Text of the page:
Why is Walgreens really closing its stores in San Francisco? – Quartz

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Walgreens Boots Alliance recently announced that it will be closing five stores in San Francisco due to what the company says is “organized retail theft.” Thefts in the Bay Area have reached five times the national average for Walgreens stores in recent months, the company said, a statistic that has made national headlines and sparked discussion about shoplifting in the city.

San Francisco city officials, reporters and criminal justice experts rebuffed the claim, raising questions about why Walgreens decided to close stores. San Francisco Mayor London Breed dismissed Walgreens’ claim, saying the real reason could be that stores aren’t generating enough revenue and the city is “saturated” with Walgreens outlets.

Walgreens said increasing investment in security measures to combat shoplifting has proven to be costly. “To help combat this retail theft, we have increased our investment in security measures in city stores to 46 times our chain average in an effort to provide a safe environment. This is primarily a result of our participation in the city’s 10B program to hire SFPD agents on leave to be in our stores, ”Walgreens spokesperson Phil Caruso said in an email to Quartz. (10-B is a program that allows businesses and events to hire San Francisco Police Department officers on leave to work overtime.)

In the statement, Caruso points out that the main concern is “retail organized crime” in which professional thieves steal goods for resale in digital markets. In July, California Governor Gavin Newsom signed a bill to re-establish a task force dedicated to tackling organized theft networks in retail.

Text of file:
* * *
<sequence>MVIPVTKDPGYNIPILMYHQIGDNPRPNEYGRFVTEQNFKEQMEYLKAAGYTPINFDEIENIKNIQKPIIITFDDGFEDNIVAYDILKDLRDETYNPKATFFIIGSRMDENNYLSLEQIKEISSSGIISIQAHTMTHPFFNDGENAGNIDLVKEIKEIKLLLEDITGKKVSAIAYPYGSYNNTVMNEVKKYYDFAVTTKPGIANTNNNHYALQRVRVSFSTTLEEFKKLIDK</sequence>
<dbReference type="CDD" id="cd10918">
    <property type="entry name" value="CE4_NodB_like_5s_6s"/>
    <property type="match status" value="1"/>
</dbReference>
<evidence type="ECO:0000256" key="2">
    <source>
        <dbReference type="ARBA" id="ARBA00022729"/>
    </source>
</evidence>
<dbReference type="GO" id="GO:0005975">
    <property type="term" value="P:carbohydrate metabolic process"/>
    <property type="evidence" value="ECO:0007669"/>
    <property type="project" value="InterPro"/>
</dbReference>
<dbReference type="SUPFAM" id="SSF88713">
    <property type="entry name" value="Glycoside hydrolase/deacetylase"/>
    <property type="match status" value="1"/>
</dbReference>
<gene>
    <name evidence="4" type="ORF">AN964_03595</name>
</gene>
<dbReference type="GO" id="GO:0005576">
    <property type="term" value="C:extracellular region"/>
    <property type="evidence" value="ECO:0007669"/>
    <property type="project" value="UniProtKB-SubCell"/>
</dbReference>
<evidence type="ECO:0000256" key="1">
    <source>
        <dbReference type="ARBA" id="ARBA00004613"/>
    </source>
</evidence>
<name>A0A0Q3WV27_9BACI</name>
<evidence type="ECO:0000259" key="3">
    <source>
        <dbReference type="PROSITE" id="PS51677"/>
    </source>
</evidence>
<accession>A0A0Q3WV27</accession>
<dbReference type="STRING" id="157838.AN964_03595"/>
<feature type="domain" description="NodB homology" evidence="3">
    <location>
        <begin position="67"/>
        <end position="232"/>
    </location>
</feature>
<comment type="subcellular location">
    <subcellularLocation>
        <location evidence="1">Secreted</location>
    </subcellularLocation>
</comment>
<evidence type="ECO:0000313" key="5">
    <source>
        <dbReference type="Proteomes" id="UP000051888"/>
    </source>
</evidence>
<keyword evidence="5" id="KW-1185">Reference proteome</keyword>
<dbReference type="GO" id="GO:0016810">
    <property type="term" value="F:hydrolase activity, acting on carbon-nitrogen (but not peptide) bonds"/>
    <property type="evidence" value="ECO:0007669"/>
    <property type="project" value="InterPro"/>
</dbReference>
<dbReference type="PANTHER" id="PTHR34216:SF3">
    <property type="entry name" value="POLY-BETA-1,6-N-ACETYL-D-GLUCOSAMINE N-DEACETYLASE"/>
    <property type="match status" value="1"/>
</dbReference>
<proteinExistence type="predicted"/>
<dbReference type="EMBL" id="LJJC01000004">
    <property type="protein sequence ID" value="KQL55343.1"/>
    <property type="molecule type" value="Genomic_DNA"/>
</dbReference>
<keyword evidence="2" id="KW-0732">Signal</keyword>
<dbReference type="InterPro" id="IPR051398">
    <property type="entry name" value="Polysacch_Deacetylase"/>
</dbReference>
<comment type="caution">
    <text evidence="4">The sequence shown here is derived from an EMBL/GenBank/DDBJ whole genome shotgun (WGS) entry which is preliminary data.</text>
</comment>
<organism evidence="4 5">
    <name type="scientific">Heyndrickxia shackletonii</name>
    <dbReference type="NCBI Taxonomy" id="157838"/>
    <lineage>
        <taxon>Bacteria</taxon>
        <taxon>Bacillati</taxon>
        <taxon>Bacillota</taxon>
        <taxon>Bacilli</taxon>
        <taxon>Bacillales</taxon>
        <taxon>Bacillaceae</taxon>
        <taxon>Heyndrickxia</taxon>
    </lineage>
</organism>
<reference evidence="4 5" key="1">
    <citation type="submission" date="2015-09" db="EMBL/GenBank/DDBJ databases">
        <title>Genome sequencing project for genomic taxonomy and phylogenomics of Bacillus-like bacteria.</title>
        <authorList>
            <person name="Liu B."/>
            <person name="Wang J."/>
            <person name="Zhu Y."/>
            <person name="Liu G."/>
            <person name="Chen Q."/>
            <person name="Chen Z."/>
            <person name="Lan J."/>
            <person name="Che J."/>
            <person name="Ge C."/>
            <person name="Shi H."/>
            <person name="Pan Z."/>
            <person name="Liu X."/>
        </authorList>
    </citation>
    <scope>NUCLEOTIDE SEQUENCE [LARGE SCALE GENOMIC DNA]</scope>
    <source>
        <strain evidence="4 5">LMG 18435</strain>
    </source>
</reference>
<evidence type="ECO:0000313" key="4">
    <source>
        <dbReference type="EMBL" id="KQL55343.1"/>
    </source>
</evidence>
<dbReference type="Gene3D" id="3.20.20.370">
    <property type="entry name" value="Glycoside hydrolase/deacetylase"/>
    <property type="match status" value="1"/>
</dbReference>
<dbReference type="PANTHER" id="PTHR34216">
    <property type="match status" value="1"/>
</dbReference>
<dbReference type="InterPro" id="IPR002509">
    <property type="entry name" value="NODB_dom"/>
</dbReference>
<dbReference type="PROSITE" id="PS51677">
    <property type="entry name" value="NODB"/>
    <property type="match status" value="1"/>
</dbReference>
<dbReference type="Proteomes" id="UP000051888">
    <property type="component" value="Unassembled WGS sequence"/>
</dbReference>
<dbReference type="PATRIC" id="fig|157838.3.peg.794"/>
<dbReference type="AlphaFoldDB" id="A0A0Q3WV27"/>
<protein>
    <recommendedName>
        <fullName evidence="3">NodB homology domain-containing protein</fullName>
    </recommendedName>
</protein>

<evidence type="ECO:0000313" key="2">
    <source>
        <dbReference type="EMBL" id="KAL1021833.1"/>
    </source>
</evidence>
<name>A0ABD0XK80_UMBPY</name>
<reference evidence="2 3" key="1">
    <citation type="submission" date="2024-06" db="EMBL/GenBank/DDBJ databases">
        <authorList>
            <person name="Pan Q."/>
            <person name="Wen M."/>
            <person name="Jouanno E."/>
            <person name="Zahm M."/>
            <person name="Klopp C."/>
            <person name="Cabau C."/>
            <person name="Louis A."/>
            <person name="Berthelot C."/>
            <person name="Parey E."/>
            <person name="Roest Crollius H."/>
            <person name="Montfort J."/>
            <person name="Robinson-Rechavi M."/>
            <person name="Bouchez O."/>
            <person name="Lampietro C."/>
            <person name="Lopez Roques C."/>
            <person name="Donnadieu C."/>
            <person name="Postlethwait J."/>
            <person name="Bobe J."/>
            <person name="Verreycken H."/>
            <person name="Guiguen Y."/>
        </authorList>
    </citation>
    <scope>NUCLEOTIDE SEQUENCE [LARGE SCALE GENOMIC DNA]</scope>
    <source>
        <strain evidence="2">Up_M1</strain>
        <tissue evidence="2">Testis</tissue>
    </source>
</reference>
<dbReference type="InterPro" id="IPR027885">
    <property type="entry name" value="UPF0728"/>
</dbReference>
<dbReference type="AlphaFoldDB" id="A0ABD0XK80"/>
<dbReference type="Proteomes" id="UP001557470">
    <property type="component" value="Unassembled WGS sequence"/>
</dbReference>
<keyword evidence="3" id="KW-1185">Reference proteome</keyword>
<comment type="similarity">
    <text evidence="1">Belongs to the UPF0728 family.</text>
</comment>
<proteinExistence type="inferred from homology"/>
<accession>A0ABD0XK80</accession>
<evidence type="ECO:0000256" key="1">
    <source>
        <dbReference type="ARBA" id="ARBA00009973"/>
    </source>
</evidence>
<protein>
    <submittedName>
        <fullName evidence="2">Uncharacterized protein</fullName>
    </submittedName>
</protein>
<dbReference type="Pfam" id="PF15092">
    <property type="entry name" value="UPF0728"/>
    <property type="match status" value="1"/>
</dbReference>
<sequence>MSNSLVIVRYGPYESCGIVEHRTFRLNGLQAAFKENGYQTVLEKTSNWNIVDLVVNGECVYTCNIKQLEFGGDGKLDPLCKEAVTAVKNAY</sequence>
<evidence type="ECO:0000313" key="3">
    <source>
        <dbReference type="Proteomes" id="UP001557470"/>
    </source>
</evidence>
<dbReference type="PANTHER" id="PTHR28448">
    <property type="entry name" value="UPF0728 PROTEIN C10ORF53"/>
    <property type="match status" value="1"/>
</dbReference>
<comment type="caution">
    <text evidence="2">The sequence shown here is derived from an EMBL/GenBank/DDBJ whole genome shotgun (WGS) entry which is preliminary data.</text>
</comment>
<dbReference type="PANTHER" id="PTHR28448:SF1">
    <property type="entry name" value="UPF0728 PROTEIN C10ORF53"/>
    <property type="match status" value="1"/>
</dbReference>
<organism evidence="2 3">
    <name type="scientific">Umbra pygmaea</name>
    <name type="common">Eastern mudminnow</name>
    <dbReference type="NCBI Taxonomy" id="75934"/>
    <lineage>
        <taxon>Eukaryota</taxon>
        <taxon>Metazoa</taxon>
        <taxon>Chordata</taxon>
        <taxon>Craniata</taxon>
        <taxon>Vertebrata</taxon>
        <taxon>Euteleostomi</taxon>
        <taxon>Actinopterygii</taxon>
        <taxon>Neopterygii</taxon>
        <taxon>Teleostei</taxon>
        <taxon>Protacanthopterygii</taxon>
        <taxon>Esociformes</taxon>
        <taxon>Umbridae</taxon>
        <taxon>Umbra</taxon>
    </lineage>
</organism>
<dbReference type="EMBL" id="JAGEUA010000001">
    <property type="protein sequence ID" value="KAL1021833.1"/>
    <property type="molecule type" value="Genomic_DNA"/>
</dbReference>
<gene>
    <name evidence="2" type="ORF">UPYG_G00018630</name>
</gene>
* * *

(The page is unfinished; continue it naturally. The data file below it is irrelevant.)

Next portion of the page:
City officials are skeptical

Part of the skepticism from San Francisco officials and the public stems from Walgreens’ filing with the SEC in 2019 which shows a plan to close at least 200 stores across the United States as part of a downsizing initiative costs. The drugstore chain lost $ 1.7 billion during the Covid-19 shutdowns and will likely see a slow recovery.

“So is Walgreens closing stores because of theft or because of a pre-existing business plan to cut costs and increase profits by consolidating stores and moving customers to purchasing by line ? San Francisco Supervisor Dean Preston tweeted.

Additionally, the San Francisco Chronicle reported that Walgreens stores that were closing reported just seven shoplifting incidents this year, and the five stores that were scheduled to close had on average less than two theft incidents. display reported monthly. Many Walgreens items, including toothpaste, shampoo, and allergy medication, are stored under lock and key, requiring an employee to unlock the cabinet for the customer. The Chronicle also reported that despite media reports, reported shoplifting incidents are on the decline.

What is Proposition 47?

Some observers attribute the Walgreens closures to Proposition 47, a 2014 referendum designed to reduce some criminal crimes to misdemeanors. The measure has been hailed by criminal justice advocates as a way to reduce incarceration for smaller crimes or “survival crimes”, often perpetrated by people who are homeless or living in poverty. A common misconception, however, is that Proposition 47 prevents the arrest and prosecution of those who commit retail thefts. The referendum simply downgraded property theft by up to $ 950 as a misdemeanor rather than a felony. Retailers tried unsuccessfully to reverse Proposition 47 in 2020.

Criminal justice researchers argue that a better approach to tackling retail theft is to diagnose the real issues. “There is a perception that Prop 47 is responsible for these thefts,” says Charis Kubrin, professor of criminology, law and society at the University of California, Irvine. “There are so many other simultaneous things happening with Prop 47. We have a pandemic, we have a recession and increased poverty, inequality and unemployment. We have the mobility, the people moving in and out of San Francisco impacting traffic, and the people shopping at Walgreens. “

Criminal justice advocates are also concerned that this Walgreens-pushed narrative could spark efforts to recall progressive San Francisco District Attorney Chesa Boudin and hamper criminal justice reform in the city. “What you have are people supporting policies or creating policies, not on the basis of what the data shows, but rather on the basis of fear of crime, moral panics and the politicization of these policies, ”Kubrin said.



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